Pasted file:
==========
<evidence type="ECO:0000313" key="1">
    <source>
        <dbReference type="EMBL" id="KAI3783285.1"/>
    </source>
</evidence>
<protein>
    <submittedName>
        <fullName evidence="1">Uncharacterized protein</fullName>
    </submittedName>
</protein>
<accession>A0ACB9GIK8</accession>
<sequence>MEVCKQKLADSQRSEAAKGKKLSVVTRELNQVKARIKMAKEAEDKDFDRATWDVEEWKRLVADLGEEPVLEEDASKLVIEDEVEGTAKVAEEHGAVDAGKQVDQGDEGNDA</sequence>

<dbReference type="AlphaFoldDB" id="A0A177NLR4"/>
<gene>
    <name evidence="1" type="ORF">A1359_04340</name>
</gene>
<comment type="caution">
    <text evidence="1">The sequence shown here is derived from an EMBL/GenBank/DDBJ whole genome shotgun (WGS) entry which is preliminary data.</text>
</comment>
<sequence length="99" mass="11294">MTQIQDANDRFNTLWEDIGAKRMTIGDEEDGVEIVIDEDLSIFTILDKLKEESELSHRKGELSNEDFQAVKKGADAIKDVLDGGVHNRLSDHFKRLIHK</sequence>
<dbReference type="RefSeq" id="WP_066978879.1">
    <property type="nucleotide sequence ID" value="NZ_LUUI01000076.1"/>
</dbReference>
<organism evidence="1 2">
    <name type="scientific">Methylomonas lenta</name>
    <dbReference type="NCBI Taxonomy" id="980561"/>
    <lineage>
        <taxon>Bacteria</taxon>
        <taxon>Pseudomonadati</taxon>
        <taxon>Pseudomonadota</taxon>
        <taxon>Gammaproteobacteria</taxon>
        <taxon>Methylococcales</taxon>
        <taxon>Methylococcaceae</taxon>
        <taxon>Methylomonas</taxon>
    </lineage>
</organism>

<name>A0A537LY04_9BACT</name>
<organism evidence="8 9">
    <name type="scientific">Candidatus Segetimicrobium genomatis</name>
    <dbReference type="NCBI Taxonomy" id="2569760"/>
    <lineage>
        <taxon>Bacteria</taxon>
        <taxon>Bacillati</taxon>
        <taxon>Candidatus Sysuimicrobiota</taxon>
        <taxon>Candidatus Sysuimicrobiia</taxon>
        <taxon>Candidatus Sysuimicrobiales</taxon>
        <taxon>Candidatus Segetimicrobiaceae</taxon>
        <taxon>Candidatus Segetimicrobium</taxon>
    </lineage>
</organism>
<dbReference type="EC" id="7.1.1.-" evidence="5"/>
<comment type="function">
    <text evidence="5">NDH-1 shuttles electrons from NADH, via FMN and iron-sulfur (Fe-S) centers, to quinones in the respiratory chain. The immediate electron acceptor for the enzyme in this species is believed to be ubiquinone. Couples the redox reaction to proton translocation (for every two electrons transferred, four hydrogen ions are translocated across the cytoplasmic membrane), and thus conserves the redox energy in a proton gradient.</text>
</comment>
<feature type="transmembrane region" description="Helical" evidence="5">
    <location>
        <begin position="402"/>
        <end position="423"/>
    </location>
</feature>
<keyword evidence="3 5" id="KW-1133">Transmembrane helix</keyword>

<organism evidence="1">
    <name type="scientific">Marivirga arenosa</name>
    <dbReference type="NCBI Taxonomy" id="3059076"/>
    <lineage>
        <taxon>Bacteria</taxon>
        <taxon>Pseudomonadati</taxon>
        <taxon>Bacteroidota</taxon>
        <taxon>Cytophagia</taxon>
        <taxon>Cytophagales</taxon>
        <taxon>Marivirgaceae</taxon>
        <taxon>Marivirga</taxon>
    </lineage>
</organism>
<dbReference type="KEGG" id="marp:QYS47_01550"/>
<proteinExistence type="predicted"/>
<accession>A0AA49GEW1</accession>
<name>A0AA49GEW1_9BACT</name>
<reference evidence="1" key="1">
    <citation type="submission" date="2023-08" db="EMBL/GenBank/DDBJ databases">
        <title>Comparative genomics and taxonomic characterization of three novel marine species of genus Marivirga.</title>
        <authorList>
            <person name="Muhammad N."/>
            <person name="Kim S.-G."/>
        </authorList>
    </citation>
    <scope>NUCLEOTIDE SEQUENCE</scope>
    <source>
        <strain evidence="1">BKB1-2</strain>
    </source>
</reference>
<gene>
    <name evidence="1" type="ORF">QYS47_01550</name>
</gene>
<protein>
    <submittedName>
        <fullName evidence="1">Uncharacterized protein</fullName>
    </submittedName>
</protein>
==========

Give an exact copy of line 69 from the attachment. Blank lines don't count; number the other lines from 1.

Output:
        <taxon>Cytophagia</taxon>